When your new client looks like an angry NFL defensive end, complete with a nasty scar over one eye, yet the person you’re getting the bad juju from is the beautiful, petite woman with him who’s paying the bill, well, something’s definitely off. Unfortunately, Urbana, Illinois attorney Sam Roberts has no idea how off until he’s in way too deep.
Thomas, his client, has been arrested and charged with selling cocaine. The police seem to have him dead to rights, the sale having been caught on video during a sting. Thomas’s mysterious friend, Chloe, however, is willing to pay handsomely for Sam to do whatever it takes to make the charge go away. You’d think Thomas would be thrilled to have an enthusiastic advocate with a big bankroll backing him, but Sam can’t help but notice Thomas seems to be extremely jumpy around Chloe.
Determined to represent his client well and without external influence, Sam goes to meet with Thomas without Chloe around to see if there’s something Thomas isn’t telling him. Far from being happy to see Sam, Thomas is distraught over the visit, claiming Sam has sealed a fate for him worse than death. When Thomas is found gruesomely murdered shortly after Sam’s visit, minus his head and with Sam’s name written in blood at the scene, Sam finally begins to understand the depth of the mess he’s gotten into. At least he thought he did…until Thomas’s head shows up in his fridge.
Realizing he’s being set up, but not understanding why, Sam enlists a tech wiz friend to help him get to the bottom of things. Unfortunately for them both, before they get to the bottom they’ll be up to their eyes in nightmares about death that come true, crooked cops, and a diabolical pharmaceutical company conducting human experiments with a cocaine derivative based on Nazi science. Oh, and voodoo. Bad, bad voodoo.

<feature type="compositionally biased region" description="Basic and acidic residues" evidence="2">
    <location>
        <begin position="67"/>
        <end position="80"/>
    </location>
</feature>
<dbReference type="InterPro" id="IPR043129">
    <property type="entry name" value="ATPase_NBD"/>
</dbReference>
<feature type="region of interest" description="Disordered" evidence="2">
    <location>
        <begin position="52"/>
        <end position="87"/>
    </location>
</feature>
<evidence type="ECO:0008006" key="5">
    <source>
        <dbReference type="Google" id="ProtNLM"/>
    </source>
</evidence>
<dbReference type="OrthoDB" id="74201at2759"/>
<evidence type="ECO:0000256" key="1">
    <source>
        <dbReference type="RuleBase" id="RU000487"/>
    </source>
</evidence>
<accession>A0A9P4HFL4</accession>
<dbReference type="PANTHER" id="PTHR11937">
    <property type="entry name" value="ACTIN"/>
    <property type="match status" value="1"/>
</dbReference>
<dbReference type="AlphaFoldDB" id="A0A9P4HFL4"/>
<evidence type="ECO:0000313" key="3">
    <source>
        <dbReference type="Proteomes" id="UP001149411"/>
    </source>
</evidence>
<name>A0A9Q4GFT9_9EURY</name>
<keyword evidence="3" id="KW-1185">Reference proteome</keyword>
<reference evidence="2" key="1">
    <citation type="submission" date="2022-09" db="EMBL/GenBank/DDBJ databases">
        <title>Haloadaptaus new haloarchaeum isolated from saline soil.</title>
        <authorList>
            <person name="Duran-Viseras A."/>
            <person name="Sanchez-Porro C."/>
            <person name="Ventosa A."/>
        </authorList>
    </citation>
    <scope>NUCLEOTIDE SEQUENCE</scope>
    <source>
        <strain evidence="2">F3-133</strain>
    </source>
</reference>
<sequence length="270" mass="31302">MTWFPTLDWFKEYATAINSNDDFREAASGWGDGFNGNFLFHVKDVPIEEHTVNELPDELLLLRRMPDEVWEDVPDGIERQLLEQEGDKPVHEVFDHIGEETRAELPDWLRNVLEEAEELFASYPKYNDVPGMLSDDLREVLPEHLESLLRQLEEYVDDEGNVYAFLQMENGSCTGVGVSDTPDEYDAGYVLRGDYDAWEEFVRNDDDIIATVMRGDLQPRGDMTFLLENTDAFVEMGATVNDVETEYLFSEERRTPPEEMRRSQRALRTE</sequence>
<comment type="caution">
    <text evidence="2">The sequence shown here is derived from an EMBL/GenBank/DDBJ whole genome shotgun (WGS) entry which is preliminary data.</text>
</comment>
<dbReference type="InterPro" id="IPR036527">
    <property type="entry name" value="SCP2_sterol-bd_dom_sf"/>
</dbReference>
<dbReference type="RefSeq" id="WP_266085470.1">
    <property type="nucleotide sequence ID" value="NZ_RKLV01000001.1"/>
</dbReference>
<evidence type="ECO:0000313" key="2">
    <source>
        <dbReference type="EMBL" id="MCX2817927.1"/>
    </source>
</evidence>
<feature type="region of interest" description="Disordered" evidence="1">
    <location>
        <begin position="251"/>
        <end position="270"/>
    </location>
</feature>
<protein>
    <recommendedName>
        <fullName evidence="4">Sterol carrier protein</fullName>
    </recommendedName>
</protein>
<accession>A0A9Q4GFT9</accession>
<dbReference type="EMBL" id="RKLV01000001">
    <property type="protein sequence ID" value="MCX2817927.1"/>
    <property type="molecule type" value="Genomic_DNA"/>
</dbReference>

I have to admit that going in I wasn’t quite sure exactly what to expect from author Scott Lerner’s debut, Cocaine Zombies. Given the resurgence of zombies in popular culture of late, and the scantily clad come-hither woman on the cover, I wondered if this was going to be some campy mix of drug dealers and a voodoo priestess. It’s not. Not even close. There are, in fact, no zombies in the book at all. Not in the shambling, eat your brains sense anyway. The zombies in Cocaine Zomnies are the people who become addicted to the voodoo-tinged hybrid cocaine being cooked up by a pharmaceutical company with roots that go back to Nazi Germany. And though definitely a gorgeous woman at first blush, Chloe is not who she seems to be.
The physical embodiment of an ancient evil spirit, Chloe sees mankind as a pathetic species bent on self-destruction. No better now than when we first descended from the trees, Chloe thinks it only proper that man be punished for his relentlessly evil nature by being enslaved to the will of the spirits of the dark. Much to his dismay, Sam has, quite by accident, become the last line of defense for mankind. As the Juju priestess he seeks advice and assistance from puts it:
My guess is that Legba does not wish to see the scales of good and evil in the material world tip too much toward evil. So I would assume the problem you are dealing with is far greater than your meaningless existence. I suspect the fate of the world may be in the balance. Not to put too much pressure on you.
Yes, far from being campy, Lerner treats the subject of voodoo seriously and knowledgeably. The roles played by the various spirits, or loa, are explained in the course of Sam’s quest to be rid of Chloe, and the voodoo ceremony in which he participates is disturbing precisely because of the matter-of-fact manner in which it’s presented. And though there are no brain-eating zombies in Cocaine Zombies, there are brains, as there is some fairly graphic violence in this book. It’s not used gratuitously or for shock value, however, but to underscore the horror and danger of the situation Sam finds himself in.
For his part, Sam is a character who is easy to root for. He’s smart (there are some great-accurate-legal scenes), funny without being sarcastic, brave without being reckless, and at the end of the day just wants to go back to his one-man law firm and resume his boring life. He’s gonna have to go through a lot to get there, however, and it’s a very entertaining journey.
Cocaine Zombies is available from Camel Press (ISBN: 978-1603819039).